|Brother Francis Sullivan, second from right, seven years old in 1925, Easter Sunday, Staten Island, NY. Photo by his father, James J. Sullivan|
It's not the destination but the journey along the way that makes the trip interesting. And so it was with my genealogical journey. Before I tell you Timothy O'Sullivan's story, I am going to tell you some other family members' stories. Some have passed on, others are still living. It was because of my interest in Timothy O'Sullivan, that these other stories came to light. Maybe that is what genealogy is really all about: connecting with your living relatives. At least it is for me anyway.
I am going to start with my father's first cousin Bill Sullivan. No, not the Bill Sullivan featured throughout this blog; he is my second cousin. Bill was named after his uncle Bill Sullivan, whom this blog post is about.
Brother Francis Sullivan
The year was 1988. "Dad, I am joining the Peace Corps. I am going to Africa." Among other things, Dad said, "I'll get my cousin's address from Aunt Peggy. He is also in Africa." Thus began my correspondence with Brother Francis Sullivan born Bill Sullivan. Unfortunately, none of those letters between us survived, but in this case I have first-hand knowledge of their content. We wrote to each other about our posts in Africa; mine in Togo, West Africa, his in Tanzania, East Africa. Timothy O'Sullivan was never mentioned but somehow I felt his spirit of travel and interest in other cultures connected us. Brother Francis, as I took to addressing him, wrote about the wildebeest migration and the schools he was helping to build. He had been there for thirty-five years at that time. I had arrived in Togo, West Africa only a few months earlier. I felt I could learn a lot from him. My two-year stint in the Peace Corps ended and somehow so did our correspondence. I left Africa without ever meeting him. The geographic distance between us was the comparable to the distance between California and New York. He stayed. Life went on. Decades passed. Then my addiction to genealogy took hold.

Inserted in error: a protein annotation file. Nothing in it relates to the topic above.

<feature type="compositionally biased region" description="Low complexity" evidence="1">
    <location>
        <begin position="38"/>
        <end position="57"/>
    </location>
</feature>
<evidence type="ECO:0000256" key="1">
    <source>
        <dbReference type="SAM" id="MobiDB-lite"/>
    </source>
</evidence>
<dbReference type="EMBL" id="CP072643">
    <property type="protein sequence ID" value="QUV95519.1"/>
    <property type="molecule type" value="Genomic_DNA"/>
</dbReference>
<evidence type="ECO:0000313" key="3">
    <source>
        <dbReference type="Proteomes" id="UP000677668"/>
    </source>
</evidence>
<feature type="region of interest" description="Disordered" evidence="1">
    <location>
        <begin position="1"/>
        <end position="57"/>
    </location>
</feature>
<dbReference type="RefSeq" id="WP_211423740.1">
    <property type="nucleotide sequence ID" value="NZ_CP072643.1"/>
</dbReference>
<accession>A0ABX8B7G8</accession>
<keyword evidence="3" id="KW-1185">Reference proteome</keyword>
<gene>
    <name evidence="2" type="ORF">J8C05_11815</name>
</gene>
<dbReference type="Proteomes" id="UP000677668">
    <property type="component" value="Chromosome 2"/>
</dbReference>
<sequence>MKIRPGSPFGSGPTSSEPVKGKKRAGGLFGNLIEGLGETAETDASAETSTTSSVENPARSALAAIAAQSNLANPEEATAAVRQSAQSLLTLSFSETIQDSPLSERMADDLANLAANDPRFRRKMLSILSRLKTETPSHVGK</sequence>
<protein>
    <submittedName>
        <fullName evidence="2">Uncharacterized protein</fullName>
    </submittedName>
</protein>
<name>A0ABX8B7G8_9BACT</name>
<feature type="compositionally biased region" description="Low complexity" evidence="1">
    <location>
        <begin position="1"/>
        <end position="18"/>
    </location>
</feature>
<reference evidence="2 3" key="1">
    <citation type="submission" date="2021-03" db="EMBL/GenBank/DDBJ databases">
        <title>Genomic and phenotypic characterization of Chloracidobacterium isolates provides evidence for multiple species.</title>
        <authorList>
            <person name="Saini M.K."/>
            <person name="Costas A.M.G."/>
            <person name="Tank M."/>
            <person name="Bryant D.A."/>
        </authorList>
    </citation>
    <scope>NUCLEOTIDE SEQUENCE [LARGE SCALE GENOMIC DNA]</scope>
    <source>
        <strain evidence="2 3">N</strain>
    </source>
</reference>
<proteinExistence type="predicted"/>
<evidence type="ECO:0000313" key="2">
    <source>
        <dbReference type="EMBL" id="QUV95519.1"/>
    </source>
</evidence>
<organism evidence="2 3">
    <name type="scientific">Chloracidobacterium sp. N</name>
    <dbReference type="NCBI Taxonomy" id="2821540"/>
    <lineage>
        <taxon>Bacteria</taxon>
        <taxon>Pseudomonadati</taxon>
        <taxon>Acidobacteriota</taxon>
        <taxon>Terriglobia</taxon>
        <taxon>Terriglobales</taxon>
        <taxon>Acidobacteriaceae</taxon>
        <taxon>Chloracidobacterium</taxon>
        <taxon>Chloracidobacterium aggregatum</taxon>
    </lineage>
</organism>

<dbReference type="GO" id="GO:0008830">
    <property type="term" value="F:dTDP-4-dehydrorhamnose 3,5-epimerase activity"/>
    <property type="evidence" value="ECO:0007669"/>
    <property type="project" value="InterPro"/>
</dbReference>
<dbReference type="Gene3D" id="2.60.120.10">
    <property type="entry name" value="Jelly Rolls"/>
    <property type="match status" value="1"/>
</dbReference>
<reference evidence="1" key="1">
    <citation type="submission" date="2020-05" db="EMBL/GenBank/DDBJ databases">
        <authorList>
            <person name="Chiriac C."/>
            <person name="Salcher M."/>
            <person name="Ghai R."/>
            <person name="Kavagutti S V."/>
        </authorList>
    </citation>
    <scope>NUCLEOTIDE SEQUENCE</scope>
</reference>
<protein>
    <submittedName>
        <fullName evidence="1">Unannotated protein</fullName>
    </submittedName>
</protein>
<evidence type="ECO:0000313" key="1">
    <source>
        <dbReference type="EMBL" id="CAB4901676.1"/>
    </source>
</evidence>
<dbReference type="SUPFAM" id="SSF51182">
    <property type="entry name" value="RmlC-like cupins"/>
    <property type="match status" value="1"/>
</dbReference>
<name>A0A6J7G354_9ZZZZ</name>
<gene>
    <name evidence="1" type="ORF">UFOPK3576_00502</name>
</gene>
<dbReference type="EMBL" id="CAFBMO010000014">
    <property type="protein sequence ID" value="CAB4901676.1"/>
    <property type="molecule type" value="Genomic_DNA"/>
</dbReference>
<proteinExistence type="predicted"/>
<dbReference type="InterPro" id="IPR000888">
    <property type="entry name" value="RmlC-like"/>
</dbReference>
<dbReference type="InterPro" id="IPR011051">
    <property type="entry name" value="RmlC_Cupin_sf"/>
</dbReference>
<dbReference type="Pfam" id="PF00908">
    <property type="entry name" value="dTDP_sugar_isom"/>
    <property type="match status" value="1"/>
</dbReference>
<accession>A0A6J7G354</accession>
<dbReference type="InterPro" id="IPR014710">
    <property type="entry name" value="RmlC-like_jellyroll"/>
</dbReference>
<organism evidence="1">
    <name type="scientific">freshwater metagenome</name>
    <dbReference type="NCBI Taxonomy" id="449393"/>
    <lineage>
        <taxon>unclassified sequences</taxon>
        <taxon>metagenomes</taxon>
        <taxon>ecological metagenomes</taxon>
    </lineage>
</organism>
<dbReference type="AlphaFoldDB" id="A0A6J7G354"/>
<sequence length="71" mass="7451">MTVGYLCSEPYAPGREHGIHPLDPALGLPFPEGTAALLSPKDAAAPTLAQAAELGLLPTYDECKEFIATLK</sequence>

|Brother Francis's address in my Grandmother's address book. She was his Aunt.|
One of the genealogy envelopes my second cousin, the other Bill Sullivan, sent me, contained articles about Brother Francis. He had passed in 2009 at the age of 90 and is buried in Tanzania. Sad to say, I was sorry that I didn't keep up my correspondence with him. Let me honor his life here by including those two articles his namesake sent me. Remember to scroll left and right, top and bottom to read the entire articles.
Mark said that he will pull out his letters from "Uncle Billy". He also has a mass card and was able to attend a mass given for Brother Francis by the Spiritans in Pittsburg at the time of his passing. Before we hung up, Mark added that "Uncle Billy" was also good at identifying people in family photos, correcting a few that were mislabeled. I said I was planning a trip to the East Coast next summer to continue my genealogy research. I added that I hoped we could meet. He agreed saying he wold like to show his children some of the ancestral places on Staten Island. The genealogical journey continues.
|Mark Sullivan, standing far right. Photo: Bill Sullivan|